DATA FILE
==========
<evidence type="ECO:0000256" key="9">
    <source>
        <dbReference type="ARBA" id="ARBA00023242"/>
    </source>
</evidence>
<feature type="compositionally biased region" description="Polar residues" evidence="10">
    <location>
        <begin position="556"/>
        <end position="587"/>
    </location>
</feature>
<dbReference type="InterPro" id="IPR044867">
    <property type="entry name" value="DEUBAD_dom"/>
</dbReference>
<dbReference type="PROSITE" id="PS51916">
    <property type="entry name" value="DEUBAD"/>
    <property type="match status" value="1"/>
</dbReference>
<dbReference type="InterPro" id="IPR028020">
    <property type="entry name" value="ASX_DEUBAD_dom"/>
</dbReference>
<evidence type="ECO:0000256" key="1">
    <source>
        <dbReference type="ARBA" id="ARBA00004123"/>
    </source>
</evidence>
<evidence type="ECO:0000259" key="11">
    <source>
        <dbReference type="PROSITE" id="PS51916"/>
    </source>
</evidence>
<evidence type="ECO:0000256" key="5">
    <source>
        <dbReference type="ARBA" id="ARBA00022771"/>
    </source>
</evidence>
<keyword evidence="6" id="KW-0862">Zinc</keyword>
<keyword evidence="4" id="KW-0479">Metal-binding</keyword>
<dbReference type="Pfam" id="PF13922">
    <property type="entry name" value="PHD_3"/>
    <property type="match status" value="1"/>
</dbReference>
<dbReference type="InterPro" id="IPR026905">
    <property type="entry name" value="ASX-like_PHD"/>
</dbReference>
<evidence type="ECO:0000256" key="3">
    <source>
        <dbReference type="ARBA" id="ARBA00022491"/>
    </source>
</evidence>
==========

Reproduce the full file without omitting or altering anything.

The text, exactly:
<evidence type="ECO:0000256" key="9">
    <source>
        <dbReference type="ARBA" id="ARBA00023242"/>
    </source>
</evidence>
<feature type="compositionally biased region" description="Polar residues" evidence="10">
    <location>
        <begin position="556"/>
        <end position="587"/>
    </location>
</feature>
<dbReference type="InterPro" id="IPR044867">
    <property type="entry name" value="DEUBAD_dom"/>
</dbReference>
<dbReference type="PROSITE" id="PS51916">
    <property type="entry name" value="DEUBAD"/>
    <property type="match status" value="1"/>
</dbReference>
<dbReference type="InterPro" id="IPR028020">
    <property type="entry name" value="ASX_DEUBAD_dom"/>
</dbReference>
<evidence type="ECO:0000256" key="1">
    <source>
        <dbReference type="ARBA" id="ARBA00004123"/>
    </source>
</evidence>
<evidence type="ECO:0000259" key="11">
    <source>
        <dbReference type="PROSITE" id="PS51916"/>
    </source>
</evidence>
<evidence type="ECO:0000256" key="5">
    <source>
        <dbReference type="ARBA" id="ARBA00022771"/>
    </source>
</evidence>
<keyword evidence="6" id="KW-0862">Zinc</keyword>
<keyword evidence="4" id="KW-0479">Metal-binding</keyword>
<dbReference type="Pfam" id="PF13922">
    <property type="entry name" value="PHD_3"/>
    <property type="match status" value="1"/>
</dbReference>
<dbReference type="InterPro" id="IPR026905">
    <property type="entry name" value="ASX-like_PHD"/>
</dbReference>
<evidence type="ECO:0000256" key="3">
    <source>
        <dbReference type="ARBA" id="ARBA00022491"/>
    </source>
</evidence>